SMU endowment tops $1 billion
SMU’s endowment passed the $1 billion mark for the first time in the university’s history at the conclusion of the 2005 fiscal year. The endowment now stands at $1,008,505,000.
“One billion is just a number, but it’s nice to pass that – it’s always better to be going up,” said university treasurer Liz Williams.
SMU was one of nine schools to pass the billion dollar mark, and the number of U.S. colleges with endowments topping $1 billion has jumped to 56, according to a study conducted by the National Association of College and University Business Officers.
The NACUBO surveyed 746 institutions for the study. It found that those institutions earned a median of 9.3 percent on their investments in the year ending June 30, compared to 15.1 percent in fiscal 2004 and 3 percent in 2003.
Williams says SMU has a spending policy so the university can plan how much it should use of the endowment. The formula means that SMU spends “4.5 Ã¢€” 5.5 of our market value each year with the expectation that we make a return of more than that,” Williams said. Anything over the cost is reinvested into the endowment.
The endowment supports 14 to 15 percent of SMU’s overall costs per year.
“It’s an important source for the operating budget – but it’s neither the largest or only funds used,” Williams said.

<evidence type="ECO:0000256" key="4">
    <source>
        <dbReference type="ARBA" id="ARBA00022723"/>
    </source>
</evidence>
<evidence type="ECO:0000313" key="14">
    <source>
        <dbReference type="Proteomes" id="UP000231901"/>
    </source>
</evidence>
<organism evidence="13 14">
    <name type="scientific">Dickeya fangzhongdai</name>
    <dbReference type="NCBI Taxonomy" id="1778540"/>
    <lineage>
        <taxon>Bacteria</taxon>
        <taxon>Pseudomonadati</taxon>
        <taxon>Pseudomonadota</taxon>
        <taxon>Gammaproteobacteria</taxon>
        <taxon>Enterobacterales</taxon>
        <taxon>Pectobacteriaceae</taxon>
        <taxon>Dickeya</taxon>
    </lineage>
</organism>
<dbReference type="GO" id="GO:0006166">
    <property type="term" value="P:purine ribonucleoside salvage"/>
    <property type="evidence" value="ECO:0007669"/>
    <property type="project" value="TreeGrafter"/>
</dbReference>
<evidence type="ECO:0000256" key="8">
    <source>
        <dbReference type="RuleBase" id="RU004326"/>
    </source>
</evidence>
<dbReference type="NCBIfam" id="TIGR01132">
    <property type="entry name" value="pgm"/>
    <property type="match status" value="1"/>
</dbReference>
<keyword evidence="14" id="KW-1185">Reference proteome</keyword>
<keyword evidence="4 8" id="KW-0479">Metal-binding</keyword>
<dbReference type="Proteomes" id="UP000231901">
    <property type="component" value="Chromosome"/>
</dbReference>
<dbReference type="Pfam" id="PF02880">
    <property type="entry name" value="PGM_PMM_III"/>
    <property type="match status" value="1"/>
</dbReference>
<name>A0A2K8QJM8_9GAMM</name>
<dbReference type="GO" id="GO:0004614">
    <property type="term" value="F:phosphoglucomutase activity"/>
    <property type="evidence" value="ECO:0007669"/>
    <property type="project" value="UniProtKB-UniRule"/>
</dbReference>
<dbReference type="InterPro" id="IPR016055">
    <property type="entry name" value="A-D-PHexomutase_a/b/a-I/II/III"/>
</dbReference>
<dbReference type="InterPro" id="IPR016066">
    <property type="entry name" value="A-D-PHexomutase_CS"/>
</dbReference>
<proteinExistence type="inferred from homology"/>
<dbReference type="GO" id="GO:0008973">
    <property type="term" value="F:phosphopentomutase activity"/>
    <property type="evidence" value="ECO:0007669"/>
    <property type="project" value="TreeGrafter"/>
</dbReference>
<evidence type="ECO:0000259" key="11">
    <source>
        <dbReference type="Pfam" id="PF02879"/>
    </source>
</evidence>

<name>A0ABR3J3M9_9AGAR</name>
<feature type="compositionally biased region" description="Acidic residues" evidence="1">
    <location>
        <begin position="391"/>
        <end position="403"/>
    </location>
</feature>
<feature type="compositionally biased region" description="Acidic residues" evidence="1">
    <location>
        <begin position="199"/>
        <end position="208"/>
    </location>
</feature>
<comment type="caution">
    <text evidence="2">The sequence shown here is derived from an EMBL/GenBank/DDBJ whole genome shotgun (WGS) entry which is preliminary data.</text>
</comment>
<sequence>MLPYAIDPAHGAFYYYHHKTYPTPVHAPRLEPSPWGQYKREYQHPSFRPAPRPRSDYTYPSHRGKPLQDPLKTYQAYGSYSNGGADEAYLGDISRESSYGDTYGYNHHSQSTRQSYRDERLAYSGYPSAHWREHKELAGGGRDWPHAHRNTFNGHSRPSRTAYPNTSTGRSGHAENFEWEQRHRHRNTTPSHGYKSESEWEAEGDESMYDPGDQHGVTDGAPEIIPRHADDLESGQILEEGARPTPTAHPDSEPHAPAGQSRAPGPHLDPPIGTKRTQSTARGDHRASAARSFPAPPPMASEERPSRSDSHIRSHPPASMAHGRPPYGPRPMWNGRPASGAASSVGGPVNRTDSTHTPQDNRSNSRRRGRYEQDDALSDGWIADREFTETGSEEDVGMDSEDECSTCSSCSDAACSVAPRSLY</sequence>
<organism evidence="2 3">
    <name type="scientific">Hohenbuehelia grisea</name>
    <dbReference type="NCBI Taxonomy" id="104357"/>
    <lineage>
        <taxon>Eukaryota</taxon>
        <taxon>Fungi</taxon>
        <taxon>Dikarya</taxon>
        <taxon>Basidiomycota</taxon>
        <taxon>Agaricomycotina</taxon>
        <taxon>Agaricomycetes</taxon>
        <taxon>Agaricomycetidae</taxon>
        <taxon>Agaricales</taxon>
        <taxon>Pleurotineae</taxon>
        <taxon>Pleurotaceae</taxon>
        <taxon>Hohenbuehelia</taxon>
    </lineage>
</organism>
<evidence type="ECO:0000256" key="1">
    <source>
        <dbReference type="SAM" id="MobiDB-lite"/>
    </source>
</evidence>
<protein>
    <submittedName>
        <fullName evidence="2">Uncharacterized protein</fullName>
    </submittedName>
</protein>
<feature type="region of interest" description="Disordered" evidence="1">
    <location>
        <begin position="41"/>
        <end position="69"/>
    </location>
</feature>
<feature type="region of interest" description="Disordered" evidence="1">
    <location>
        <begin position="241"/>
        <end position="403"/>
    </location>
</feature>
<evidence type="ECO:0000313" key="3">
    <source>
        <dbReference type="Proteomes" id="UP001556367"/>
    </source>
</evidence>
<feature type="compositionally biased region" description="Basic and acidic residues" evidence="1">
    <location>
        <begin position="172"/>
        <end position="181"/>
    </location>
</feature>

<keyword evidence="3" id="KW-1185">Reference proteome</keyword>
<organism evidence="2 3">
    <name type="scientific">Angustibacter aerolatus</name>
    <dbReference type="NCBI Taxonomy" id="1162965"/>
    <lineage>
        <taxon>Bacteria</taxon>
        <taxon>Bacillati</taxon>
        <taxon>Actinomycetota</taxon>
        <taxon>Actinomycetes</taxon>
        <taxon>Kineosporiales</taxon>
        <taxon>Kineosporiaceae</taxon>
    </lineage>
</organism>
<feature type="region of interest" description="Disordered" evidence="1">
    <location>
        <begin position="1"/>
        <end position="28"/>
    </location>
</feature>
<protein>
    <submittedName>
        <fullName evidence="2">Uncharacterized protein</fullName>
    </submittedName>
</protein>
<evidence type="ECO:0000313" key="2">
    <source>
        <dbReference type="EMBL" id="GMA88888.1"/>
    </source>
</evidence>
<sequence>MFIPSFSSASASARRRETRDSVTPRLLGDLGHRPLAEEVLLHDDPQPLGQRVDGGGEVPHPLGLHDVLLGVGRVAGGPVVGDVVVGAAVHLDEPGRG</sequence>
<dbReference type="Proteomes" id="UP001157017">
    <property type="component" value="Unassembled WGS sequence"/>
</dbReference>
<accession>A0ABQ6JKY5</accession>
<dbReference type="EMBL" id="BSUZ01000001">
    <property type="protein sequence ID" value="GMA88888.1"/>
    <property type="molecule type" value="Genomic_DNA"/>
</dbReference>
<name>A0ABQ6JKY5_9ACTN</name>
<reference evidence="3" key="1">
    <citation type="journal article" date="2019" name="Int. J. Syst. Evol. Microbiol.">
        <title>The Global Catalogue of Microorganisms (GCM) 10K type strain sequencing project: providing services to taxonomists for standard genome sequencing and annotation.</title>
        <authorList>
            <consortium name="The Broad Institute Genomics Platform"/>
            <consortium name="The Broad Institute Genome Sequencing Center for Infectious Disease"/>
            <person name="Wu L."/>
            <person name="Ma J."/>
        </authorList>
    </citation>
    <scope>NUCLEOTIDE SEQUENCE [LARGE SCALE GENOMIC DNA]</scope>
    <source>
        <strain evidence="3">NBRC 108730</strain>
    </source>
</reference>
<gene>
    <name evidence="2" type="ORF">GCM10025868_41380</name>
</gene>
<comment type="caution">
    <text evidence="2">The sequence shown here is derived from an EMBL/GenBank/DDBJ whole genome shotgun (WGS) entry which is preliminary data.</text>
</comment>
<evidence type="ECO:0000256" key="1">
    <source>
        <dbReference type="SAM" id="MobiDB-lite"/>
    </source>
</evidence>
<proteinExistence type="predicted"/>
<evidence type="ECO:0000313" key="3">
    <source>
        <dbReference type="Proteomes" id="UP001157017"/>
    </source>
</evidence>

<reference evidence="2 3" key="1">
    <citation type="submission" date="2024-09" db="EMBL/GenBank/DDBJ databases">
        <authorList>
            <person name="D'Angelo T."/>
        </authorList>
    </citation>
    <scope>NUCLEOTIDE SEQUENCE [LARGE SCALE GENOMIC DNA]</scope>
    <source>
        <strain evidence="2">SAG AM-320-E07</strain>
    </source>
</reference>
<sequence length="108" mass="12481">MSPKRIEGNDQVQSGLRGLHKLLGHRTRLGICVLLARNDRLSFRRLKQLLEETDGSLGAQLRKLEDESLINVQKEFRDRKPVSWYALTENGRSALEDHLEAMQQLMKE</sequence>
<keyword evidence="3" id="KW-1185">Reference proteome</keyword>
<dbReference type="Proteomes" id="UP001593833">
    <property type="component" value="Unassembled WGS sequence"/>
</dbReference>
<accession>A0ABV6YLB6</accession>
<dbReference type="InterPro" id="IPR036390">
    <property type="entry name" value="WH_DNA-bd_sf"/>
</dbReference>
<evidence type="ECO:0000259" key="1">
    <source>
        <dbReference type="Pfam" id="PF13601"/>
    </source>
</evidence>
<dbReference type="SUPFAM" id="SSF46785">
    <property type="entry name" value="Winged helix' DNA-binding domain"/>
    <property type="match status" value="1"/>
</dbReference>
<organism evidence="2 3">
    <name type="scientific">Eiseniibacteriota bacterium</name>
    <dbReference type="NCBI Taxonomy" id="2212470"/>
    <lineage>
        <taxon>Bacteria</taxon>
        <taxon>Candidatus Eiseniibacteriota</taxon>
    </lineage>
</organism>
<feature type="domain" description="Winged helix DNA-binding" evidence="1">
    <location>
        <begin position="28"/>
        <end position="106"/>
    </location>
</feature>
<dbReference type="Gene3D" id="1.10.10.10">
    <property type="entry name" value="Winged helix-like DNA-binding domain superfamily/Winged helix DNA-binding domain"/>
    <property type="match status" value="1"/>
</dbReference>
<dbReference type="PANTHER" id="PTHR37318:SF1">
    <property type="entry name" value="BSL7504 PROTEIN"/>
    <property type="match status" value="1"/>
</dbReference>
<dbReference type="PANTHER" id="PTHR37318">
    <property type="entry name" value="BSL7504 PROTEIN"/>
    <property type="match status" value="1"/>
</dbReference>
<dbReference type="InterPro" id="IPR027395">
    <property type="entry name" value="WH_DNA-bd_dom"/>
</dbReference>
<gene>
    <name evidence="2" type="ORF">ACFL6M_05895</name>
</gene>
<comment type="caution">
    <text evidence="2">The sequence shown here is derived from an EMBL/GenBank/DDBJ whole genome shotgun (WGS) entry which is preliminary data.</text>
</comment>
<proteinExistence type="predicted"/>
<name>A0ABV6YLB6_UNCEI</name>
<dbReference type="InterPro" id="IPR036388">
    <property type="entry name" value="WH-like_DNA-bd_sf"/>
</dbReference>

Williams credits good market performance over the past two years and a broadly diversified set of investments for the growth in the endowment. SMU’s investments include U.S. and international stocks, U.S. Bonds, real estate, and oil and gas.
The endowment was at $807 million in 2003 and $908 million in 2004.
The previous high for the endowment was in 2000 when it was at $911 million, but the amount shrank over 2001 and 2002 before rebounding.
Williams says that it’s important to remember that the endowment is constantly fluctuating.
There are two staffers who work on the endowment and its oversight, but the total staff members who work on it in some way is 11.
Williams says that more complicated investments require more work to understand and to investigate, and with larger funds SMU can afford to have more dedicated staff.
Williams says the endowment can help the university “grow in quality and stature, as well as other ways.”
The University of Toronto became the first Canadian institution to amass $1 billion in American dollars. Oxford and Cambridge Universities in England are believed to be the only other non-U.S. schools with endowments that size.
The other seven universities passing the $1 billion endowment mark were: University of Wisconsin Foundation, University of Nebraska and Foundation, University of Delaware, University of Cincinnati, Amherst College, Smith College and Baylor College of Medicine.